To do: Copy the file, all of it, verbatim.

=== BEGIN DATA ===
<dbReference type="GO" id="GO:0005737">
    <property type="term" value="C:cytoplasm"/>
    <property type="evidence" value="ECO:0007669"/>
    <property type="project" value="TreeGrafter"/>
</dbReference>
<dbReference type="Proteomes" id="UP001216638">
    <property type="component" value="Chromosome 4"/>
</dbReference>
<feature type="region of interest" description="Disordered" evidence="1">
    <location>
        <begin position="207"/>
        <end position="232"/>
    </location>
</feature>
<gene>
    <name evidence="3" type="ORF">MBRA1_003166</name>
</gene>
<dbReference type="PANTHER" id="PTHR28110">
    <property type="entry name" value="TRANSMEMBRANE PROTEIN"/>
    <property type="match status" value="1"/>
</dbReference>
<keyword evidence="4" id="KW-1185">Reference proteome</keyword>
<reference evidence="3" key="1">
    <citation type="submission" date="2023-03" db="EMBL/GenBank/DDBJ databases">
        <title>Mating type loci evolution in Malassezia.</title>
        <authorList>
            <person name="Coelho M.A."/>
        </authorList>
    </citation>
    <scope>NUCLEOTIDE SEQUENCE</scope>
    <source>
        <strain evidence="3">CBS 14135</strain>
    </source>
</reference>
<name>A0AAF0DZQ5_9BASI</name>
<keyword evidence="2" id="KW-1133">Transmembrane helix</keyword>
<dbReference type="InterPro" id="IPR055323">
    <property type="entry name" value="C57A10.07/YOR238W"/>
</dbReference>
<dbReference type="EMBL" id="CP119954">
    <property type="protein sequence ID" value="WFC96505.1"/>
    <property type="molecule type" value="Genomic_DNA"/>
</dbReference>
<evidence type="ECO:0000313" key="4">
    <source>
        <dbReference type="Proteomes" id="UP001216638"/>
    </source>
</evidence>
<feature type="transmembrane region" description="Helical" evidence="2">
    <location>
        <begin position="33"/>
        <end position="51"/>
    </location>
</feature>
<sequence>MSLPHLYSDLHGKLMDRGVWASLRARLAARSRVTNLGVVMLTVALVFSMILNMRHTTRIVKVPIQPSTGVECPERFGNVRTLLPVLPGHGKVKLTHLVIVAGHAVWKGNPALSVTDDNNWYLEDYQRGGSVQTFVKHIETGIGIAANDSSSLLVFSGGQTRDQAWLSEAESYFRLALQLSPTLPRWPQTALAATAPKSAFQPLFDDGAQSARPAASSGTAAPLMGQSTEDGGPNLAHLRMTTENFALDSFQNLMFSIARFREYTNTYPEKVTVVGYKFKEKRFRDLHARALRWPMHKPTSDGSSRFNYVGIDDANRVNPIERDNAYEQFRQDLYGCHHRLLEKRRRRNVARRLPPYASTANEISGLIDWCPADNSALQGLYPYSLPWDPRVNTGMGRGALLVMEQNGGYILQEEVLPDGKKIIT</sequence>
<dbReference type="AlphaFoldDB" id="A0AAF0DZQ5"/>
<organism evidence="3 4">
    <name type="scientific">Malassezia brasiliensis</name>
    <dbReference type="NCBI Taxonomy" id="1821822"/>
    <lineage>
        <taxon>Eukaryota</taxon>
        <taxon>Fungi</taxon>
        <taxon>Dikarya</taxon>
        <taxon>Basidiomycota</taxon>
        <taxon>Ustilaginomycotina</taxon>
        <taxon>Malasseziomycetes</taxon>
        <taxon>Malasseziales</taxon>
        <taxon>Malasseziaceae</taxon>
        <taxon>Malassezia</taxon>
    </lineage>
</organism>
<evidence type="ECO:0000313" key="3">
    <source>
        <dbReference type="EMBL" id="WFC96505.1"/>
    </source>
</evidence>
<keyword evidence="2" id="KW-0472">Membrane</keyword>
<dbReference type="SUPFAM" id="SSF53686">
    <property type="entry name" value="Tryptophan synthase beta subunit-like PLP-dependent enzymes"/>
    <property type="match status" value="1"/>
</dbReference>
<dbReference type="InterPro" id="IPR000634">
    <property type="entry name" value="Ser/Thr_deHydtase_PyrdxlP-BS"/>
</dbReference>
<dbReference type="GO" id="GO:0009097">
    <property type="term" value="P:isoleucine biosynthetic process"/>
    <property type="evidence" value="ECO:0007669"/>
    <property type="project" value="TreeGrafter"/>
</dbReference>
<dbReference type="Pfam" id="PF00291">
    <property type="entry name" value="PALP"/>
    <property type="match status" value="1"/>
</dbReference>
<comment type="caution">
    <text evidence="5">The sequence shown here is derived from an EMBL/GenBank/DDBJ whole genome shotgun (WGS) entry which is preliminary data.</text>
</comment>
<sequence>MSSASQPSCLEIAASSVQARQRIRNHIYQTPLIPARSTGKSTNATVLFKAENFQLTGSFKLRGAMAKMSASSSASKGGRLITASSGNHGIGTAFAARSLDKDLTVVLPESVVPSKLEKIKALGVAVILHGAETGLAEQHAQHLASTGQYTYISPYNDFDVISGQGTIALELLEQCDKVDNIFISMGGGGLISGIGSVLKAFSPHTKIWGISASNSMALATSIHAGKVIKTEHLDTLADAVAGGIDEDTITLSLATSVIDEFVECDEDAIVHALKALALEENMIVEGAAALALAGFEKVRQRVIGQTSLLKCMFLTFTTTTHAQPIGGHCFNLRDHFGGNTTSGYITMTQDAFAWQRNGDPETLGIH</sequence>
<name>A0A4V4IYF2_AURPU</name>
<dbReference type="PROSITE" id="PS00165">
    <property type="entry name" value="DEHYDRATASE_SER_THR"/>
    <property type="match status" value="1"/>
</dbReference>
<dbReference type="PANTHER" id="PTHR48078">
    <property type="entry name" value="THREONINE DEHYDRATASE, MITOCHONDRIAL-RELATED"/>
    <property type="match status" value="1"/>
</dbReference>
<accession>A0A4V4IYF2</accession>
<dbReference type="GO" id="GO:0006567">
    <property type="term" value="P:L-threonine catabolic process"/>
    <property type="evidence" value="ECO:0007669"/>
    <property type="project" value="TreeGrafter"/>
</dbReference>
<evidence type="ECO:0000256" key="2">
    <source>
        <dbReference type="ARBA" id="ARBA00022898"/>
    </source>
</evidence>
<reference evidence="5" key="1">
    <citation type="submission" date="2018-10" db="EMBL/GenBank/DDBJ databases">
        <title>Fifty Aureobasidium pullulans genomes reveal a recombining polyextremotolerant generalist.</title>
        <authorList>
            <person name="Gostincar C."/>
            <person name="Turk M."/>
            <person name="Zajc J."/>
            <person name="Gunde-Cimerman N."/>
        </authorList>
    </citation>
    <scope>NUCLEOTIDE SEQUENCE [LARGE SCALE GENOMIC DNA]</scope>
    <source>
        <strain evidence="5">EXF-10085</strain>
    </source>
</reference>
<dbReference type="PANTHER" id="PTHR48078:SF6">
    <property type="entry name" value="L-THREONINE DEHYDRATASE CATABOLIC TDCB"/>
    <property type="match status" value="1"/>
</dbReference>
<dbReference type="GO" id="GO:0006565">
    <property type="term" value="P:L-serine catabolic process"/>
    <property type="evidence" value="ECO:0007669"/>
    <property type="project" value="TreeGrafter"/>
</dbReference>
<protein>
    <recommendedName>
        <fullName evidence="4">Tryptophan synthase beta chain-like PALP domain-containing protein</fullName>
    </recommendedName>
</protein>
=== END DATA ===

<dbReference type="GO" id="GO:0005737">
    <property type="term" value="C:cytoplasm"/>
    <property type="evidence" value="ECO:0007669"/>
    <property type="project" value="TreeGrafter"/>
</dbReference>
<dbReference type="Proteomes" id="UP001216638">
    <property type="component" value="Chromosome 4"/>
</dbReference>
<feature type="region of interest" description="Disordered" evidence="1">
    <location>
        <begin position="207"/>
        <end position="232"/>
    </location>
</feature>
<gene>
    <name evidence="3" type="ORF">MBRA1_003166</name>
</gene>
<dbReference type="PANTHER" id="PTHR28110">
    <property type="entry name" value="TRANSMEMBRANE PROTEIN"/>
    <property type="match status" value="1"/>
</dbReference>
<keyword evidence="4" id="KW-1185">Reference proteome</keyword>
<reference evidence="3" key="1">
    <citation type="submission" date="2023-03" db="EMBL/GenBank/DDBJ databases">
        <title>Mating type loci evolution in Malassezia.</title>
        <authorList>
            <person name="Coelho M.A."/>
        </authorList>
    </citation>
    <scope>NUCLEOTIDE SEQUENCE</scope>
    <source>
        <strain evidence="3">CBS 14135</strain>
    </source>
</reference>
<name>A0AAF0DZQ5_9BASI</name>
<keyword evidence="2" id="KW-1133">Transmembrane helix</keyword>
<dbReference type="InterPro" id="IPR055323">
    <property type="entry name" value="C57A10.07/YOR238W"/>
</dbReference>
<dbReference type="EMBL" id="CP119954">
    <property type="protein sequence ID" value="WFC96505.1"/>
    <property type="molecule type" value="Genomic_DNA"/>
</dbReference>
<evidence type="ECO:0000313" key="4">
    <source>
        <dbReference type="Proteomes" id="UP001216638"/>
    </source>
</evidence>
<feature type="transmembrane region" description="Helical" evidence="2">
    <location>
        <begin position="33"/>
        <end position="51"/>
    </location>
</feature>
<sequence>MSLPHLYSDLHGKLMDRGVWASLRARLAARSRVTNLGVVMLTVALVFSMILNMRHTTRIVKVPIQPSTGVECPERFGNVRTLLPVLPGHGKVKLTHLVIVAGHAVWKGNPALSVTDDNNWYLEDYQRGGSVQTFVKHIETGIGIAANDSSSLLVFSGGQTRDQAWLSEAESYFRLALQLSPTLPRWPQTALAATAPKSAFQPLFDDGAQSARPAASSGTAAPLMGQSTEDGGPNLAHLRMTTENFALDSFQNLMFSIARFREYTNTYPEKVTVVGYKFKEKRFRDLHARALRWPMHKPTSDGSSRFNYVGIDDANRVNPIERDNAYEQFRQDLYGCHHRLLEKRRRRNVARRLPPYASTANEISGLIDWCPADNSALQGLYPYSLPWDPRVNTGMGRGALLVMEQNGGYILQEEVLPDGKKIIT</sequence>
<dbReference type="AlphaFoldDB" id="A0AAF0DZQ5"/>
<organism evidence="3 4">
    <name type="scientific">Malassezia brasiliensis</name>
    <dbReference type="NCBI Taxonomy" id="1821822"/>
    <lineage>
        <taxon>Eukaryota</taxon>
        <taxon>Fungi</taxon>
        <taxon>Dikarya</taxon>
        <taxon>Basidiomycota</taxon>
        <taxon>Ustilaginomycotina</taxon>
        <taxon>Malasseziomycetes</taxon>
        <taxon>Malasseziales</taxon>
        <taxon>Malasseziaceae</taxon>
        <taxon>Malassezia</taxon>
    </lineage>
</organism>
<evidence type="ECO:0000313" key="3">
    <source>
        <dbReference type="EMBL" id="WFC96505.1"/>
    </source>
</evidence>
<keyword evidence="2" id="KW-0472">Membrane</keyword>
<dbReference type="SUPFAM" id="SSF53686">
    <property type="entry name" value="Tryptophan synthase beta subunit-like PLP-dependent enzymes"/>
    <property type="match status" value="1"/>
</dbReference>
<dbReference type="InterPro" id="IPR000634">
    <property type="entry name" value="Ser/Thr_deHydtase_PyrdxlP-BS"/>
</dbReference>
<dbReference type="GO" id="GO:0009097">
    <property type="term" value="P:isoleucine biosynthetic process"/>
    <property type="evidence" value="ECO:0007669"/>
    <property type="project" value="TreeGrafter"/>
</dbReference>
<dbReference type="Pfam" id="PF00291">
    <property type="entry name" value="PALP"/>
    <property type="match status" value="1"/>
</dbReference>
<comment type="caution">
    <text evidence="5">The sequence shown here is derived from an EMBL/GenBank/DDBJ whole genome shotgun (WGS) entry which is preliminary data.</text>
</comment>
<sequence>MSSASQPSCLEIAASSVQARQRIRNHIYQTPLIPARSTGKSTNATVLFKAENFQLTGSFKLRGAMAKMSASSSASKGGRLITASSGNHGIGTAFAARSLDKDLTVVLPESVVPSKLEKIKALGVAVILHGAETGLAEQHAQHLASTGQYTYISPYNDFDVISGQGTIALELLEQCDKVDNIFISMGGGGLISGIGSVLKAFSPHTKIWGISASNSMALATSIHAGKVIKTEHLDTLADAVAGGIDEDTITLSLATSVIDEFVECDEDAIVHALKALALEENMIVEGAAALALAGFEKVRQRVIGQTSLLKCMFLTFTTTTHAQPIGGHCFNLRDHFGGNTTSGYITMTQDAFAWQRNGDPETLGIH</sequence>
<name>A0A4V4IYF2_AURPU</name>
<dbReference type="PROSITE" id="PS00165">
    <property type="entry name" value="DEHYDRATASE_SER_THR"/>
    <property type="match status" value="1"/>
</dbReference>
<dbReference type="PANTHER" id="PTHR48078">
    <property type="entry name" value="THREONINE DEHYDRATASE, MITOCHONDRIAL-RELATED"/>
    <property type="match status" value="1"/>
</dbReference>
<accession>A0A4V4IYF2</accession>
<dbReference type="GO" id="GO:0006567">
    <property type="term" value="P:L-threonine catabolic process"/>
    <property type="evidence" value="ECO:0007669"/>
    <property type="project" value="TreeGrafter"/>
</dbReference>
<evidence type="ECO:0000256" key="2">
    <source>
        <dbReference type="ARBA" id="ARBA00022898"/>
    </source>
</evidence>
<reference evidence="5" key="1">
    <citation type="submission" date="2018-10" db="EMBL/GenBank/DDBJ databases">
        <title>Fifty Aureobasidium pullulans genomes reveal a recombining polyextremotolerant generalist.</title>
        <authorList>
            <person name="Gostincar C."/>
            <person name="Turk M."/>
            <person name="Zajc J."/>
            <person name="Gunde-Cimerman N."/>
        </authorList>
    </citation>
    <scope>NUCLEOTIDE SEQUENCE [LARGE SCALE GENOMIC DNA]</scope>
    <source>
        <strain evidence="5">EXF-10085</strain>
    </source>
</reference>
<dbReference type="PANTHER" id="PTHR48078:SF6">
    <property type="entry name" value="L-THREONINE DEHYDRATASE CATABOLIC TDCB"/>
    <property type="match status" value="1"/>
</dbReference>
<dbReference type="GO" id="GO:0006565">
    <property type="term" value="P:L-serine catabolic process"/>
    <property type="evidence" value="ECO:0007669"/>
    <property type="project" value="TreeGrafter"/>
</dbReference>
<protein>
    <recommendedName>
        <fullName evidence="4">Tryptophan synthase beta chain-like PALP domain-containing protein</fullName>
    </recommendedName>
</protein>